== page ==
The number of residents receiving food stamps in Howard County has increased by nearly 30 percent in the past year, one of several indications that people are struggling in one of the wealthiest counties in the nation, according to a report commissioned by two local organizations.
The number of students requiring free school lunches has risen 20 percent, while the number of food bank grants has risen 27.4 percent since last year, according to a study by the Policy Analysis Center, a partnership between the Association of Community Services and the Horizon Foundation.
The report measured need based on the use of services to subsidize food, health care, housing and education. The groups that conducted the study say the high cost of living in Howard County can make it more difficult for low-income families to make ends meet.
"The economic impacts of the recession might not have been felt in large parts of the community," said Duane St. Clair, executive director of the Association of Community Services, but the report findings show a number of families in Howard County who live on the edge."
But the food support programs aren't the only indications of an increase in need among Howard residents.
Those receiving temporary cash assistance are up 18 percent for households and 24 percent for individuals. Evictions are up 7 percent in the last year, and the number of residents on a waiting list for county-owned public housing has increased 41 percent, even though the number of available units rose 19 percent, to 1,065 units.
Since the recession began, the annual income needed to remain self-sufficient has risen 13 percent to 18 percent for various family sizes in Howard, and the county has one of the higher costs of living in the state.
For example, center-based child care in the county averages $1,350 a month but is $1,032 a month in the state as a whole, the study states. And child care costs can account for up 20 percent of income, the study says.
While the median household income is over $100,000 a year in Howard, one in five households makes less than $50,000 a year.
That amounts to over 20,000 households, said Viviana Simon, director of the Policy Analysis Center. "It's not a small percentage," she said.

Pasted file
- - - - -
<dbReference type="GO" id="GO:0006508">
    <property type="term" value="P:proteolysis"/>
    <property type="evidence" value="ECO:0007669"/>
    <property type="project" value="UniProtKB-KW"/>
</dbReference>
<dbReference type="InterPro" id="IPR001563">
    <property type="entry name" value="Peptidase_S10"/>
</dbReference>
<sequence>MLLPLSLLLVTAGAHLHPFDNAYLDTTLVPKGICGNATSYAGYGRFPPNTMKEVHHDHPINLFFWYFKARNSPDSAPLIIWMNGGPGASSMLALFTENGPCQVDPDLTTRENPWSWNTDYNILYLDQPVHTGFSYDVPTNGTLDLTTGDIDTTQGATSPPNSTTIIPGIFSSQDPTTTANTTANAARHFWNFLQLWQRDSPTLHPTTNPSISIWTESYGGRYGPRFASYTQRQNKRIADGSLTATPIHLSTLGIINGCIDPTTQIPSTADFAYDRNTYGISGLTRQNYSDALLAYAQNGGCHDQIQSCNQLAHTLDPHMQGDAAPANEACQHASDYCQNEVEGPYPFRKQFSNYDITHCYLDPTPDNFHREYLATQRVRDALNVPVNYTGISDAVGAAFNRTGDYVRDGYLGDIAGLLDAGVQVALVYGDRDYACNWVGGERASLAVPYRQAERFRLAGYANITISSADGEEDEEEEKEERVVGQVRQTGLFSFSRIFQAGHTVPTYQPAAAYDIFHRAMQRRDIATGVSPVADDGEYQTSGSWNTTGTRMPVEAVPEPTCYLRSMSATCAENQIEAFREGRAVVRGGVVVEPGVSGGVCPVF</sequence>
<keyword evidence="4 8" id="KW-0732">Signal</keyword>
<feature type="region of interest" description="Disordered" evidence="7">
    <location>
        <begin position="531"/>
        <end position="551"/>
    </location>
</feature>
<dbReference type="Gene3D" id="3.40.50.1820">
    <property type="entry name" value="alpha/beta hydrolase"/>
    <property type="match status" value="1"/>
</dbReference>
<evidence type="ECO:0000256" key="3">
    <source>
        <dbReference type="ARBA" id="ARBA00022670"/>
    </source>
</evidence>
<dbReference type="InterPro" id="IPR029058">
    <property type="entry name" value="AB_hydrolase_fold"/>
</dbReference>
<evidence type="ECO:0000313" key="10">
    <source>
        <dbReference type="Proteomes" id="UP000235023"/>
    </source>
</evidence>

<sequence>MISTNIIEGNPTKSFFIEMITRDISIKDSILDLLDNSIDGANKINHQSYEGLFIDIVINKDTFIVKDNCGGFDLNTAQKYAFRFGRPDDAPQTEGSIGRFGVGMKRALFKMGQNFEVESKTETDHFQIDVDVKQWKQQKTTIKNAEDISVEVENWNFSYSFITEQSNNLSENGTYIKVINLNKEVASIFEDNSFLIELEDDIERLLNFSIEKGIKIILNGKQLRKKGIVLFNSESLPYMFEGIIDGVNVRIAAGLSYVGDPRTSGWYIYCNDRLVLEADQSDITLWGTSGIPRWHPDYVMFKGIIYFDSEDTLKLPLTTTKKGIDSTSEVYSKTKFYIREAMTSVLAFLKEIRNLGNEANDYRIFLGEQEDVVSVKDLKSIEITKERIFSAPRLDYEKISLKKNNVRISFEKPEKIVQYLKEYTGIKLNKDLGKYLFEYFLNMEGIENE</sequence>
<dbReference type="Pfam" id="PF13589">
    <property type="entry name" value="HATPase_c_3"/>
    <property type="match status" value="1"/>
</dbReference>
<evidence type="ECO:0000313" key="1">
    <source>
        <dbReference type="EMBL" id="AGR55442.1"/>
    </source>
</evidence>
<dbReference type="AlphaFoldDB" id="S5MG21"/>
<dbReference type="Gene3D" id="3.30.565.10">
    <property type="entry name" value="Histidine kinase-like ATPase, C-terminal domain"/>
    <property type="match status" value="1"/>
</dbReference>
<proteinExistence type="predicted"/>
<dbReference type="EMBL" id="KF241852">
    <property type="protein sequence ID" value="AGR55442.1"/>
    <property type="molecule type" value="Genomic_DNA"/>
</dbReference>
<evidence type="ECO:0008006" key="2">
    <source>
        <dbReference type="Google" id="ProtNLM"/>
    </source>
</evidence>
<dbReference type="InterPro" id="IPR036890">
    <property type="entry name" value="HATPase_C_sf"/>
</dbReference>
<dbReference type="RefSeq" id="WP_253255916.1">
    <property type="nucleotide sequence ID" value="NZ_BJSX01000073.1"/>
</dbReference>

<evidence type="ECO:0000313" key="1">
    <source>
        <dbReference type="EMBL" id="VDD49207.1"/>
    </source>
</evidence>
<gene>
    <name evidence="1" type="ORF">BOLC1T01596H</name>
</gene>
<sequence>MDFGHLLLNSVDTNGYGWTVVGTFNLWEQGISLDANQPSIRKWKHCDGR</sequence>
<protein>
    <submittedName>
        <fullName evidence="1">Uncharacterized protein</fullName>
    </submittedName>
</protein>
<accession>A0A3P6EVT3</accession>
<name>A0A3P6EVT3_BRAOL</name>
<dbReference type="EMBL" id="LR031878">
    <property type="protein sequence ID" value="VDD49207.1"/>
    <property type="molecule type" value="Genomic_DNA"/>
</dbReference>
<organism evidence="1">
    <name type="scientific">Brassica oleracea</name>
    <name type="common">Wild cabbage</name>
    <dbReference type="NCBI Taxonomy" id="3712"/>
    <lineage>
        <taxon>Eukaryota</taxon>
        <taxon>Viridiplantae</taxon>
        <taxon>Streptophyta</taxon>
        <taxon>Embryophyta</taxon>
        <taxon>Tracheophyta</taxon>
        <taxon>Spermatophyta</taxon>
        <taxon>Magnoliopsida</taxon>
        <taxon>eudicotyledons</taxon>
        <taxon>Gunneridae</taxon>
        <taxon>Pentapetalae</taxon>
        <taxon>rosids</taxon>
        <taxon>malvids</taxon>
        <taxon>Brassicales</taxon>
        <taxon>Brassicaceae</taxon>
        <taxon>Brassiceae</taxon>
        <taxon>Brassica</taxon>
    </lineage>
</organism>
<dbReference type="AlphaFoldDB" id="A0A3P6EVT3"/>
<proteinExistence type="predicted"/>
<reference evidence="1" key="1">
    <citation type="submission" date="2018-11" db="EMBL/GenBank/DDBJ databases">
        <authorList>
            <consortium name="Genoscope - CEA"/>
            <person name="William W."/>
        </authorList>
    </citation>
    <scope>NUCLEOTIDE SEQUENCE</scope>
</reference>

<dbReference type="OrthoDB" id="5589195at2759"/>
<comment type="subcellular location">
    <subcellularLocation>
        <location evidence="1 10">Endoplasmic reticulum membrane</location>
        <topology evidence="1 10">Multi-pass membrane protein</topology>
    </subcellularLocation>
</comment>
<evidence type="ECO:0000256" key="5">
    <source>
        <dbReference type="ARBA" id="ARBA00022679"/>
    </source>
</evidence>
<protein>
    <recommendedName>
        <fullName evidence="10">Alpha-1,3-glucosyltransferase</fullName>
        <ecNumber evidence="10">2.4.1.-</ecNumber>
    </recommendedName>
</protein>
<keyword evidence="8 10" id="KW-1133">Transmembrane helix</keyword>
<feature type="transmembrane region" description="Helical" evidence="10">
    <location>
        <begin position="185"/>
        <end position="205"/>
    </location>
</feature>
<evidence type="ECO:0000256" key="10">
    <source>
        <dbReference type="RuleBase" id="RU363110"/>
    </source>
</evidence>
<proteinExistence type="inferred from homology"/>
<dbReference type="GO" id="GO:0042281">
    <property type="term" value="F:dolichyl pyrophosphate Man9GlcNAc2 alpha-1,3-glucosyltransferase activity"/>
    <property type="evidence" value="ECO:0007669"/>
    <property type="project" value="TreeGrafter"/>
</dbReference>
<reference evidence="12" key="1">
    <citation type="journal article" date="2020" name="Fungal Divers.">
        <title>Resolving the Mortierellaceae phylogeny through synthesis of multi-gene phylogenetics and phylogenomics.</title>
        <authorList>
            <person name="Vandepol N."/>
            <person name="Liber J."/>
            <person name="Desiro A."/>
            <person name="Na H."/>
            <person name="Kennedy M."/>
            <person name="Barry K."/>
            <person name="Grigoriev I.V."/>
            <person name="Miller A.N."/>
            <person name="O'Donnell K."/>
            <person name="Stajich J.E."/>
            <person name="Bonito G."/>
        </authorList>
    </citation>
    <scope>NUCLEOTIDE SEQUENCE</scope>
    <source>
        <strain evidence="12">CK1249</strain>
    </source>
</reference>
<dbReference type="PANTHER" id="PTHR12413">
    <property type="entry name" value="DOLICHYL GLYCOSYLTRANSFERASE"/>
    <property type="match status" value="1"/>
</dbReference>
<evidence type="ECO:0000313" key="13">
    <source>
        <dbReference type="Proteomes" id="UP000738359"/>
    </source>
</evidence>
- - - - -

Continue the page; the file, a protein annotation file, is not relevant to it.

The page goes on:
Despite the high cost of living in Howard, the federal thresholds to receive benefits remain the same as in less-expensive areas.
"A lot of the benefits are tied to the federal poverty level," and when a family surpasses that income level, it's "far before you are able to have enough income to be self-sufficient" in Howard, St. Clair said.
An earlier report from the group shows that a single person in Howard must earn $31,517 to remain self-sufficient, but the federal poverty level, which determines eligibility for most public assistance programs was one-third of the cost in Howard: $10,850.
A single parent with two preschoolers must earn $72,000 in Howard, but the federal guideline is $18,310.
And while Howard residents face a wide gap between the cost of living and what subsidies will pay, many of those programs could see a decrease in funding as the federal government looks to cut spending, meaning the unmet need will grow.
"That is a concern that the situation will only get worse, but the need is only going to get worse," St. Clair said.
And while some might argue that residents who can't afford to live in Howard should look for a more affordable area, St. Clair said there should be more equal opportunities for all incomes, including those who work in the county but don't achieve that high median income.
He said many of the attractions in the county — such as strong schools and safe communities — draw people of all incomes.
"Why should we think that people without higher incomes would not want to live here?" St. Clair asked.Copyright © 2015, The Baltimore Sun